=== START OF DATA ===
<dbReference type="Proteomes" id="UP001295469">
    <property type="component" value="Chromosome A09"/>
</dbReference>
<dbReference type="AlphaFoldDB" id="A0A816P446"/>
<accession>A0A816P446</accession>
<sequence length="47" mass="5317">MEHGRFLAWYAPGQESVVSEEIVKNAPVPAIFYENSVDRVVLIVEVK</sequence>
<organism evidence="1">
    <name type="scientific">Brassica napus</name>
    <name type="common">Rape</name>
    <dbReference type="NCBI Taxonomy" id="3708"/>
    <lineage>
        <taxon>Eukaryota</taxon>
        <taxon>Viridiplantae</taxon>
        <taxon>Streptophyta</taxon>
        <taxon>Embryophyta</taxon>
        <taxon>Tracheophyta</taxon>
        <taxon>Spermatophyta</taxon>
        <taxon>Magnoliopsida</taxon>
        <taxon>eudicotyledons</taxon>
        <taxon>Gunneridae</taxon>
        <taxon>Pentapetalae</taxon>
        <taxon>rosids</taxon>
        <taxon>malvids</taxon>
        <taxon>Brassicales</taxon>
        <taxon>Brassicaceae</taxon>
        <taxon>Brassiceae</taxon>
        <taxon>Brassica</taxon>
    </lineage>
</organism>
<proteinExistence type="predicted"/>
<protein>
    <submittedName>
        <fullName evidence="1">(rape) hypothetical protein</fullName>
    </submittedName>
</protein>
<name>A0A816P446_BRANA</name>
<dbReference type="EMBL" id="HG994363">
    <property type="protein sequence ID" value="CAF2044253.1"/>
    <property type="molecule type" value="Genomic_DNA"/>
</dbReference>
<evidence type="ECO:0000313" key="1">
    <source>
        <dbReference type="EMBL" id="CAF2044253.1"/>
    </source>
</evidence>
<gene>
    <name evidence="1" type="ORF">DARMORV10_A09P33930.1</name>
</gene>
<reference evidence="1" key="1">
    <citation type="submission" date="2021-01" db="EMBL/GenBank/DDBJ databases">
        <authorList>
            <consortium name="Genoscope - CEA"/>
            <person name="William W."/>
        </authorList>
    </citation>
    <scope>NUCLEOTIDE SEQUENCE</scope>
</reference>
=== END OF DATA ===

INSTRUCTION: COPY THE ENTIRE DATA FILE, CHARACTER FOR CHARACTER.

<dbReference type="Proteomes" id="UP001295469">
    <property type="component" value="Chromosome A09"/>
</dbReference>
<dbReference type="AlphaFoldDB" id="A0A816P446"/>
<accession>A0A816P446</accession>
<sequence length="47" mass="5317">MEHGRFLAWYAPGQESVVSEEIVKNAPVPAIFYENSVDRVVLIVEVK</sequence>
<organism evidence="1">
    <name type="scientific">Brassica napus</name>
    <name type="common">Rape</name>
    <dbReference type="NCBI Taxonomy" id="3708"/>
    <lineage>
        <taxon>Eukaryota</taxon>
        <taxon>Viridiplantae</taxon>
        <taxon>Streptophyta</taxon>
        <taxon>Embryophyta</taxon>
        <taxon>Tracheophyta</taxon>
        <taxon>Spermatophyta</taxon>
        <taxon>Magnoliopsida</taxon>
        <taxon>eudicotyledons</taxon>
        <taxon>Gunneridae</taxon>
        <taxon>Pentapetalae</taxon>
        <taxon>rosids</taxon>
        <taxon>malvids</taxon>
        <taxon>Brassicales</taxon>
        <taxon>Brassicaceae</taxon>
        <taxon>Brassiceae</taxon>
        <taxon>Brassica</taxon>
    </lineage>
</organism>
<proteinExistence type="predicted"/>
<protein>
    <submittedName>
        <fullName evidence="1">(rape) hypothetical protein</fullName>
    </submittedName>
</protein>
<name>A0A816P446_BRANA</name>
<dbReference type="EMBL" id="HG994363">
    <property type="protein sequence ID" value="CAF2044253.1"/>
    <property type="molecule type" value="Genomic_DNA"/>
</dbReference>
<evidence type="ECO:0000313" key="1">
    <source>
        <dbReference type="EMBL" id="CAF2044253.1"/>
    </source>
</evidence>
<gene>
    <name evidence="1" type="ORF">DARMORV10_A09P33930.1</name>
</gene>
<reference evidence="1" key="1">
    <citation type="submission" date="2021-01" db="EMBL/GenBank/DDBJ databases">
        <authorList>
            <consortium name="Genoscope - CEA"/>
            <person name="William W."/>
        </authorList>
    </citation>
    <scope>NUCLEOTIDE SEQUENCE</scope>
</reference>